This week, the Dutch weekly magazine for the ICT-industry ‘Computable’ had a poorly written, but nevertheless very remarkable article: upon the consequences of the race to the bottom in ICT consultancy and freelance tariffs. This is a topic that I mentioned before on a number of occasions in my blogging series.
The author of the article, Ferdinand Griesdoorn, particularly mentions the so-called ‘follow-up’ discount: freelancers that want to prolong their contract with a large principal via a so-called intermediary firm, need to add an extra discount to their hourly fees. When they refuse, they can hit the road…
Here are the pertinent snips of this must-read article:
The services that are rendered by ICT freelancers are further under pressure, due to the introduction of ‘follow-up’ discounts at various large principals. This is a counter-productive development, when it comes to flexibilization of the labour market.
In 2013, various large principals introduced the so-called ‘follow-up’ discount. This is an extra discount that the freelancer must deduct from his hourly fees, if he wants to receive a prolonged assignment at his principal. In reality, this is a new way to put pressure on the hourly fees of freelance service providers. Often, this is not communicated in advance by the intermediary firms, which act on behalf of the government in the negotiations between the freelancers and their government principals. This is a counter-productive development towards flexibilization of the labour market and it sends a wrong signal to current and future freelancers.
In the current market, the hourly fees have already dropped substantially, due to the usage of tenders with maximized tariffs by local and central governments. When additional discounts need to be applied by freelancers during roll-overs of their contracts, this will eventually lead to freelance-services being a non-viable line of business anymore.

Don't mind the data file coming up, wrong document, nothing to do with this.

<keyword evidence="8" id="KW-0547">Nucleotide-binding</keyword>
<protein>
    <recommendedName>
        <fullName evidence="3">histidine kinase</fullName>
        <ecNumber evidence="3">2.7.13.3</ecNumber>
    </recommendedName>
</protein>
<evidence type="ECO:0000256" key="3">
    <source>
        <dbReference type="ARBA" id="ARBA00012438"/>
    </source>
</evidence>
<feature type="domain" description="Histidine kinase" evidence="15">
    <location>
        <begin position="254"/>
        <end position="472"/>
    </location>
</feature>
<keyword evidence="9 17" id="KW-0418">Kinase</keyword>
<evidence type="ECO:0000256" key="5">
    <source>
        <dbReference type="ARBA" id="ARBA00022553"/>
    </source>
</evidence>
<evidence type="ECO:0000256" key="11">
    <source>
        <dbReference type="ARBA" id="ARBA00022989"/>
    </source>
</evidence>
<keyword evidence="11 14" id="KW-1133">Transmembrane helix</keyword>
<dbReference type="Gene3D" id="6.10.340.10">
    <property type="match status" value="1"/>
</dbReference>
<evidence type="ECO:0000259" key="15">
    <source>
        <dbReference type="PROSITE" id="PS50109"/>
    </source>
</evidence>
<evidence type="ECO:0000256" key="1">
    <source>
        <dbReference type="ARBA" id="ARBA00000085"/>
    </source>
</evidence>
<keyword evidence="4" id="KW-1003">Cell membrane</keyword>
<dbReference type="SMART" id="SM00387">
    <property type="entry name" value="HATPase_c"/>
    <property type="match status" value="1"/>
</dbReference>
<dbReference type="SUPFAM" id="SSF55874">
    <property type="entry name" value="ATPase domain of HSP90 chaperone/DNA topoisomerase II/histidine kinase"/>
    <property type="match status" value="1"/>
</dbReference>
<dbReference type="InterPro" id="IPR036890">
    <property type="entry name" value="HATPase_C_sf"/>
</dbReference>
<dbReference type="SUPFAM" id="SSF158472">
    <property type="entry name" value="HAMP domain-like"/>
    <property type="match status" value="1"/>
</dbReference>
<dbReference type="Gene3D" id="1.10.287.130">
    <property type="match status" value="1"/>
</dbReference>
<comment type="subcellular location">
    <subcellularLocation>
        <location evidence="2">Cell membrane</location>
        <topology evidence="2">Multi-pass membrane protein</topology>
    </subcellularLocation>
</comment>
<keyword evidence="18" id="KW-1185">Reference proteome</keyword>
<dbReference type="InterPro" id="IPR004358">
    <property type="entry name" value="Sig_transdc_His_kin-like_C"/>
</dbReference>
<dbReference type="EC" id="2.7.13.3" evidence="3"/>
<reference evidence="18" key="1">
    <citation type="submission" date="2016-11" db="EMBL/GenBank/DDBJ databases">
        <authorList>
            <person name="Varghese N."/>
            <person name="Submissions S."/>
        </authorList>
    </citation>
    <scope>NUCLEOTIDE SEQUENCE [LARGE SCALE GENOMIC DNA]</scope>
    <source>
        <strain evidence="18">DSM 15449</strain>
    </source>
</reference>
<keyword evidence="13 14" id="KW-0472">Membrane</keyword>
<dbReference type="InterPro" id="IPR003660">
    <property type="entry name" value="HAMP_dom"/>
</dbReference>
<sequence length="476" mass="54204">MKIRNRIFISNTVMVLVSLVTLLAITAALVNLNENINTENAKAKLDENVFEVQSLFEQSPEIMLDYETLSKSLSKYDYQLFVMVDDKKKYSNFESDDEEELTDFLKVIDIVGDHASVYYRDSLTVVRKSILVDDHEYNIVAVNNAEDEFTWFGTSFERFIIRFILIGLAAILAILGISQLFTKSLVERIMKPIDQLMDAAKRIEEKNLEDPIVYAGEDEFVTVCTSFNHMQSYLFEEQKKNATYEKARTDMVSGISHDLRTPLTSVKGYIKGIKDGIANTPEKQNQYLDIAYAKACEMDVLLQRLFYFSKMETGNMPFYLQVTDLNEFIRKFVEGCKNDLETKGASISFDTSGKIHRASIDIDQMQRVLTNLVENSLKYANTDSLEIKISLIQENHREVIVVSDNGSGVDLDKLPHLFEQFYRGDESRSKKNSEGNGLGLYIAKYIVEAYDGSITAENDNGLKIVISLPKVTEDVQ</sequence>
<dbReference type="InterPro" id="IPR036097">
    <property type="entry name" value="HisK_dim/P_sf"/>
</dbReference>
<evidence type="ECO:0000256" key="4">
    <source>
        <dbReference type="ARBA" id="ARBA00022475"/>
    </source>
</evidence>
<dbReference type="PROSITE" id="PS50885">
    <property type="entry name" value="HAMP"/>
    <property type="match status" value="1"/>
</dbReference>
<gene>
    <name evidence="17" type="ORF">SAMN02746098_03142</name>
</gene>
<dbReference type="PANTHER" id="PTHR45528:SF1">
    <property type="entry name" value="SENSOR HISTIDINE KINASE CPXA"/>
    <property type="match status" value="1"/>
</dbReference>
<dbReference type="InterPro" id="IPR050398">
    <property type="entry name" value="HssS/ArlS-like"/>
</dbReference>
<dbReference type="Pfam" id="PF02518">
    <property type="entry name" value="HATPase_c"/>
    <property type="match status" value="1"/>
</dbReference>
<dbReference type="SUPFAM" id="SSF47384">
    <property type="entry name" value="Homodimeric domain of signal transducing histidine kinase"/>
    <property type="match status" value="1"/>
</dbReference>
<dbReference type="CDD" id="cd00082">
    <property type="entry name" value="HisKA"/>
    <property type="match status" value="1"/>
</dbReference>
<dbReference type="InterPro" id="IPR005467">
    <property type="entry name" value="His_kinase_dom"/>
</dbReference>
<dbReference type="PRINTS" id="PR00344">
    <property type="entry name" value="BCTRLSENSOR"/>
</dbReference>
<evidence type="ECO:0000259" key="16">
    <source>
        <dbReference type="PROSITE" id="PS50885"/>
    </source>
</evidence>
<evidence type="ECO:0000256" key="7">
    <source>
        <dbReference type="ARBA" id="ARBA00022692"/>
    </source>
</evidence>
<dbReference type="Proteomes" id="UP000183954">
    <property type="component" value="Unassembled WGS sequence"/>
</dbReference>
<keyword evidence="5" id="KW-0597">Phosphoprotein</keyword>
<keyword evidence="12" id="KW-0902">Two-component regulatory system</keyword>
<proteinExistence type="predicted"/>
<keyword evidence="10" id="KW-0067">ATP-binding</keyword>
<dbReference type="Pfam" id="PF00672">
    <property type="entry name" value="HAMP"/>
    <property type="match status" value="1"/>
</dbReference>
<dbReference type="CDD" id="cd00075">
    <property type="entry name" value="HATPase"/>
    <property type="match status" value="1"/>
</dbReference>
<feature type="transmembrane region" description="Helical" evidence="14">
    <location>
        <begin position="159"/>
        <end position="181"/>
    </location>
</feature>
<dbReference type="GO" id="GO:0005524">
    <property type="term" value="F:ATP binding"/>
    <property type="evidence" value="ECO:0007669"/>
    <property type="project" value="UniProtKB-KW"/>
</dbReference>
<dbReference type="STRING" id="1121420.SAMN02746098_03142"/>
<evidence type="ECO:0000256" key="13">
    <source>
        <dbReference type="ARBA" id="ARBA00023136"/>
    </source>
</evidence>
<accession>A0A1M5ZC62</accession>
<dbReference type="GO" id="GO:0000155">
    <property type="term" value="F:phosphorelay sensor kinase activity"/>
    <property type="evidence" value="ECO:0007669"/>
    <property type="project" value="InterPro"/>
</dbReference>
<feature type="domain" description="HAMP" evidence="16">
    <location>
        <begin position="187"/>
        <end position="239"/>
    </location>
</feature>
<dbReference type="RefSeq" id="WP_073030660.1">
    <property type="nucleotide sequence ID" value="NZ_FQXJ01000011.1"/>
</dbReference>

It is comprehensible that principals look for cost reductions in the current market, but it is less defensible when these reductions are introduced like this.
When, for instance, a freelancer offers services for €55 per hour (not uncommon in this difficult market), it is plausible that the freelancer reaches the level of 'a satisfactory salary' within a year.
However, this €55 is not a salary, but an hourly fee. Taxes and social security-expenses need to be deducted, as well as pension fundings. On top of that, the freelancer needs to create a reserve, that helps him ‘through a rainy day’, for instance when he is ill or doesn’t have an assignment for a prolonged period.
The author of this article is right. Of course he is...
You will find these practices not only at principals within local and central government, but also in the financial industry and other industries with a lot of ICT involvement.
The current ICT-market is a ‘dog eat dog’ market and the smallest dogs are clearly the freelancers. Their principals say: ‘my way or the high-way. You pay or you leave’. The principals don’t care much about freelancers not writing black figures at the end of the year or freelancers falling into poverty, when the next assignment stays out for too long.